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Skiers Ordered Back on Olympic Team

January 31, 1998

DENVER (AP) _ Stacey Blumer delivered the good news to her mother by phone.

``She said, `Pack your bags, you’re going to Nagano,‴ Andrea Blumer of Southington, Conn., said Friday night.

Minutes earlier, her daughter, a top-ranked skier from Greenwich, Conn., learned she had won her appeal to be placed on the U.S. Olympic freestyle team.

Blumer, 28, filed the appeal with the Colorado office of the American Arbitration Association on behalf of herself and the two other skiers after she learned Monday the three had not made the team.

An arbitrator ruled Friday that all three should be on the team because the selection process was not fair or clear.

Blumer, seven-time U.S. champion and defending overall World Cup champion, and moguls skiers Jim Moran of Stowe, Vt., and Evan Dybvig of Tunbridge, Vt., were ordered to be put on the team after a two-day arbitration hearing.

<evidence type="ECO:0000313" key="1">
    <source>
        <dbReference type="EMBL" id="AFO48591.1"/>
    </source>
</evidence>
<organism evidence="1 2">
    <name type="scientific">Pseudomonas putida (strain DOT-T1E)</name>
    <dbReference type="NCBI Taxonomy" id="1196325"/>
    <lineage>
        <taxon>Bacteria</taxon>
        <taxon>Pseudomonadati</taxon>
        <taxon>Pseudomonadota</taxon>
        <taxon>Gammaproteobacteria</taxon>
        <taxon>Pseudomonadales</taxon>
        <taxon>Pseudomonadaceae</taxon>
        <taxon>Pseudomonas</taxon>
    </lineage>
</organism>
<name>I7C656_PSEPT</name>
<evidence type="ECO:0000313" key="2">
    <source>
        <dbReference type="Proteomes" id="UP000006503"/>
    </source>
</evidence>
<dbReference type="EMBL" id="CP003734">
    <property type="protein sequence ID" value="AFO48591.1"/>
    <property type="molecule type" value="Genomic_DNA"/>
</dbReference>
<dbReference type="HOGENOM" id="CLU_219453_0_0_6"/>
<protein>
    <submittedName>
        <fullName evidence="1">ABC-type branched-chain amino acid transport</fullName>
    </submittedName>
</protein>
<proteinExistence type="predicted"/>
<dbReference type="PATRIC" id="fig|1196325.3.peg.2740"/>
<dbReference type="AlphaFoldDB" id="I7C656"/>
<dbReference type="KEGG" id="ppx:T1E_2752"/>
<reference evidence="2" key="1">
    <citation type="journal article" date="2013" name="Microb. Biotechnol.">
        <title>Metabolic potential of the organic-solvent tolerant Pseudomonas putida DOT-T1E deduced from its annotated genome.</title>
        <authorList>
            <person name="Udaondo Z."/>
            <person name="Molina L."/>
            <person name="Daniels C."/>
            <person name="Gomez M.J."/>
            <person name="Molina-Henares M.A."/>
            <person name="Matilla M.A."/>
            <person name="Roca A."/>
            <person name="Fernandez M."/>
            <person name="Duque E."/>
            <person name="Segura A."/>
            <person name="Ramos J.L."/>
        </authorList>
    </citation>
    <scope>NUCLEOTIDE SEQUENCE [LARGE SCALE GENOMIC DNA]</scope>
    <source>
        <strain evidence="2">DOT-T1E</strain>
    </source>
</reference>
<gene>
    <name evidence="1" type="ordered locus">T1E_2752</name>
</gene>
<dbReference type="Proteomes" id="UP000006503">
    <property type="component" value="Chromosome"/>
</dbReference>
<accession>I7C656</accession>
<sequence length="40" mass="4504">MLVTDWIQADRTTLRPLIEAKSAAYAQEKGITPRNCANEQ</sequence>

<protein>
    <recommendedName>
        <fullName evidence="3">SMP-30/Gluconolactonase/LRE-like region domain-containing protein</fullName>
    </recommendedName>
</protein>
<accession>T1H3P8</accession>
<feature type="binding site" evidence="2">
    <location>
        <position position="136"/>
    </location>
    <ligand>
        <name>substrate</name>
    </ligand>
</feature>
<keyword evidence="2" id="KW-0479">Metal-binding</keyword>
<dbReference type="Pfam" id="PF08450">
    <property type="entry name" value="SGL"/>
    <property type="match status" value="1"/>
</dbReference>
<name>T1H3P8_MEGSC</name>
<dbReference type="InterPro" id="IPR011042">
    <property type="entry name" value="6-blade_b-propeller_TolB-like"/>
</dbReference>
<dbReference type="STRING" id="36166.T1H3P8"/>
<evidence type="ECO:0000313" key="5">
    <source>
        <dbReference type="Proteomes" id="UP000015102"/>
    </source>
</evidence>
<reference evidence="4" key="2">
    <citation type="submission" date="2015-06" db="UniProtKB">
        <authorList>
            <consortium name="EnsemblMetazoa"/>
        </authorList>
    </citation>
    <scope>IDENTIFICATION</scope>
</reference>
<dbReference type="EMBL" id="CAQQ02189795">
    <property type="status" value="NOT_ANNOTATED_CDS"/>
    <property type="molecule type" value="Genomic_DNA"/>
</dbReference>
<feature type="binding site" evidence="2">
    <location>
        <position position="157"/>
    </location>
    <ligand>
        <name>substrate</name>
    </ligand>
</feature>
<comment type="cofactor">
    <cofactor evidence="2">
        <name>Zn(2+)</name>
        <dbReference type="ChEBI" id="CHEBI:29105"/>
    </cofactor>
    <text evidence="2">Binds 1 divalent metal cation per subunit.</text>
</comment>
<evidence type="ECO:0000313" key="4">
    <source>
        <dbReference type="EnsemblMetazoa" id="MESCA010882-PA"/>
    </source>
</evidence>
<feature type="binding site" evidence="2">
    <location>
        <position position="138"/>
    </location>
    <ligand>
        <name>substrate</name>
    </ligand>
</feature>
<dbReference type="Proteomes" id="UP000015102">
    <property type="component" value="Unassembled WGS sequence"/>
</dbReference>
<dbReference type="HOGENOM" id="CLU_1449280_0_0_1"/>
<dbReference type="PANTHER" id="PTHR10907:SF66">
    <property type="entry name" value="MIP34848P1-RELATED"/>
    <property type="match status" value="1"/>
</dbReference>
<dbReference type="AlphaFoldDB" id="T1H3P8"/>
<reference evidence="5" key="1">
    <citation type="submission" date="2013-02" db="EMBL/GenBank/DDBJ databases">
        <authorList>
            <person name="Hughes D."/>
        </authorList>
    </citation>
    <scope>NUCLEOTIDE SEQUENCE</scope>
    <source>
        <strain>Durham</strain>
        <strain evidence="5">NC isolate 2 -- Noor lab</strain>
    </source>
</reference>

U.S. Ski and Snowboard Association officials apparently accepted the ruling by former Colorado Supreme Court Chief Justice William H. Erickson, the arbitrating judge.

``We feel very strongly, as I know the USOC does, about selecting the athletes who meet high goals in the selection criteria,″ said USSA chief executive officer Bill Marolt. ``But we also have a great respect for the process and we will not only support the decision of the judge, but do everything we can to help these athletes be successful in Nagano.″

Alan Ashley, the association’s vice president of athletics, added, ``Stacey, Evan and Jim are all strong international skiers. They will be an integral part of our team in Nagano.″

Blumer is ranked No. 2 on the U.S. team in women aerials according to World Cup points.

The USSA and the USOC now must convince the International Olympic Committee and the Nagano organizing committee to add the skiers to the Games’ roster, Levinstein said.

Blumer, Moran and Dybvig thought they were going to Nagano, Japan, for the Winter Olympics Feb. 7-22 as part of a 14-member U.S. team. They learned Monday that only 11 of the 14 slots were filled.

Erickson ruled the procedure used to select team members ``constituted an abuse of discretion and denied the complainants a fair and equitable opportunity to be considered for a place on the 1998 Freestyle Olympic Team,″ according to Mark Levinstein, a Washington, D.C.-based lawyer representing the skiers.

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